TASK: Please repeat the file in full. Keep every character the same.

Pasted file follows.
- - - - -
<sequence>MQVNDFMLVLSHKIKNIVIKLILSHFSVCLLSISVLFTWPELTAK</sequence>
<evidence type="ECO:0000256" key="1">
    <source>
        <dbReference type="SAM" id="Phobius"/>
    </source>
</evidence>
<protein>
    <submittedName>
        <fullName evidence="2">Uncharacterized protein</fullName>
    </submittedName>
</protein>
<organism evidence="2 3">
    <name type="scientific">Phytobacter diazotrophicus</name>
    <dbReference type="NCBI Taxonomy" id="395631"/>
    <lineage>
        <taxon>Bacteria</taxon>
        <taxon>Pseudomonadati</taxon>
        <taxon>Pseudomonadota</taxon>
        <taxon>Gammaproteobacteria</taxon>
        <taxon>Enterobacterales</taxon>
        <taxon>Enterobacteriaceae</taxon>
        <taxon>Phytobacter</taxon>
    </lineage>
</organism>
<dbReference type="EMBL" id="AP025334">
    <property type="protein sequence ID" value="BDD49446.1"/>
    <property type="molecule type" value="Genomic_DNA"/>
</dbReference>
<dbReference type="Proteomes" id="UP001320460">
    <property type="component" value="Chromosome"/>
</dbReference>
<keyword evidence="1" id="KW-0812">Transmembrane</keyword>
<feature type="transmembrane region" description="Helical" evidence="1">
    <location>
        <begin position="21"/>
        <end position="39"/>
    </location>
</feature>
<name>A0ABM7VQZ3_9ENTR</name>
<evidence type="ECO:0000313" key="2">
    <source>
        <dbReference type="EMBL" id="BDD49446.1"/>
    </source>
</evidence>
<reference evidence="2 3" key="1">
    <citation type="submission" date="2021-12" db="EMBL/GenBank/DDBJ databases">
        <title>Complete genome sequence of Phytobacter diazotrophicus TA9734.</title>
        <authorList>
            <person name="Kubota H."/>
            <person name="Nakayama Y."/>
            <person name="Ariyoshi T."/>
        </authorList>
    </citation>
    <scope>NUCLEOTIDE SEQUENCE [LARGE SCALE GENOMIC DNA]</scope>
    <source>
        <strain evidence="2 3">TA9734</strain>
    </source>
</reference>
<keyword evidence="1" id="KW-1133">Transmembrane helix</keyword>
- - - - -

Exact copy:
<sequence>MQVNDFMLVLSHKIKNIVIKLILSHFSVCLLSISVLFTWPELTAK</sequence>
<evidence type="ECO:0000256" key="1">
    <source>
        <dbReference type="SAM" id="Phobius"/>
    </source>
</evidence>
<protein>
    <submittedName>
        <fullName evidence="2">Uncharacterized protein</fullName>
    </submittedName>
</protein>
<organism evidence="2 3">
    <name type="scientific">Phytobacter diazotrophicus</name>
    <dbReference type="NCBI Taxonomy" id="395631"/>
    <lineage>
        <taxon>Bacteria</taxon>
        <taxon>Pseudomonadati</taxon>
        <taxon>Pseudomonadota</taxon>
        <taxon>Gammaproteobacteria</taxon>
        <taxon>Enterobacterales</taxon>
        <taxon>Enterobacteriaceae</taxon>
        <taxon>Phytobacter</taxon>
    </lineage>
</organism>
<dbReference type="EMBL" id="AP025334">
    <property type="protein sequence ID" value="BDD49446.1"/>
    <property type="molecule type" value="Genomic_DNA"/>
</dbReference>
<dbReference type="Proteomes" id="UP001320460">
    <property type="component" value="Chromosome"/>
</dbReference>
<keyword evidence="1" id="KW-0812">Transmembrane</keyword>
<feature type="transmembrane region" description="Helical" evidence="1">
    <location>
        <begin position="21"/>
        <end position="39"/>
    </location>
</feature>
<name>A0ABM7VQZ3_9ENTR</name>
<evidence type="ECO:0000313" key="2">
    <source>
        <dbReference type="EMBL" id="BDD49446.1"/>
    </source>
</evidence>
<reference evidence="2 3" key="1">
    <citation type="submission" date="2021-12" db="EMBL/GenBank/DDBJ databases">
        <title>Complete genome sequence of Phytobacter diazotrophicus TA9734.</title>
        <authorList>
            <person name="Kubota H."/>
            <person name="Nakayama Y."/>
            <person name="Ariyoshi T."/>
        </authorList>
    </citation>
    <scope>NUCLEOTIDE SEQUENCE [LARGE SCALE GENOMIC DNA]</scope>
    <source>
        <strain evidence="2 3">TA9734</strain>
    </source>
</reference>
<keyword evidence="1" id="KW-1133">Transmembrane helix</keyword>